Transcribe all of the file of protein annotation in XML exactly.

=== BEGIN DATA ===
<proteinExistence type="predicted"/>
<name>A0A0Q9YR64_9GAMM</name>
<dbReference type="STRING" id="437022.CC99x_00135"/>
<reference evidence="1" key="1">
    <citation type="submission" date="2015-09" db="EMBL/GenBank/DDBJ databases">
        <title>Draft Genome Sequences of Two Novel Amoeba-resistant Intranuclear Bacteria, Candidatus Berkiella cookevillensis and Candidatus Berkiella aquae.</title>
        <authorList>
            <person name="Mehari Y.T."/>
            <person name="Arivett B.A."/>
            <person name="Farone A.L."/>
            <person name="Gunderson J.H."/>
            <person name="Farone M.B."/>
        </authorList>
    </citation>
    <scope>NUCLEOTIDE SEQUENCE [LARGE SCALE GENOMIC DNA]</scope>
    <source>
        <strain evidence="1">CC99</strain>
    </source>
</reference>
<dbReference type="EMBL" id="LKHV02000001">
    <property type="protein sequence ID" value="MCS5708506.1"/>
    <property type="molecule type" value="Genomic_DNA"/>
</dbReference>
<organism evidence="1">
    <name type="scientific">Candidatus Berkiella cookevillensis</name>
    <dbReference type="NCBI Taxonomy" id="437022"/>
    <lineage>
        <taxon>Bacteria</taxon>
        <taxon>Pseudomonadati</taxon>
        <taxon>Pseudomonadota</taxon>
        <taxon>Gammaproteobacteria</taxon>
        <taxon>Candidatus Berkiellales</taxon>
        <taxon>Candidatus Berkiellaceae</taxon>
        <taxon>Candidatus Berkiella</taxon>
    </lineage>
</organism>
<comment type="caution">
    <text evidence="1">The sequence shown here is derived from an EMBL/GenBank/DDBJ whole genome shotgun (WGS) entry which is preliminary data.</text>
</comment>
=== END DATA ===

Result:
<proteinExistence type="predicted"/>
<name>A0A0Q9YR64_9GAMM</name>
<dbReference type="STRING" id="437022.CC99x_00135"/>
<reference evidence="1" key="1">
    <citation type="submission" date="2015-09" db="EMBL/GenBank/DDBJ databases">
        <title>Draft Genome Sequences of Two Novel Amoeba-resistant Intranuclear Bacteria, Candidatus Berkiella cookevillensis and Candidatus Berkiella aquae.</title>
        <authorList>
            <person name="Mehari Y.T."/>
            <person name="Arivett B.A."/>
            <person name="Farone A.L."/>
            <person name="Gunderson J.H."/>
            <person name="Farone M.B."/>
        </authorList>
    </citation>
    <scope>NUCLEOTIDE SEQUENCE [LARGE SCALE GENOMIC DNA]</scope>
    <source>
        <strain evidence="1">CC99</strain>
    </source>
</reference>
<dbReference type="EMBL" id="LKHV02000001">
    <property type="protein sequence ID" value="MCS5708506.1"/>
    <property type="molecule type" value="Genomic_DNA"/>
</dbReference>
<organism evidence="1">
    <name type="scientific">Candidatus Berkiella cookevillensis</name>
    <dbReference type="NCBI Taxonomy" id="437022"/>
    <lineage>
        <taxon>Bacteria</taxon>
        <taxon>Pseudomonadati</taxon>
        <taxon>Pseudomonadota</taxon>
        <taxon>Gammaproteobacteria</taxon>
        <taxon>Candidatus Berkiellales</taxon>
        <taxon>Candidatus Berkiellaceae</taxon>
        <taxon>Candidatus Berkiella</taxon>
    </lineage>
</organism>
<comment type="caution">
    <text evidence="1">The sequence shown here is derived from an EMBL/GenBank/DDBJ whole genome shotgun (WGS) entry which is preliminary data.</text>
</comment>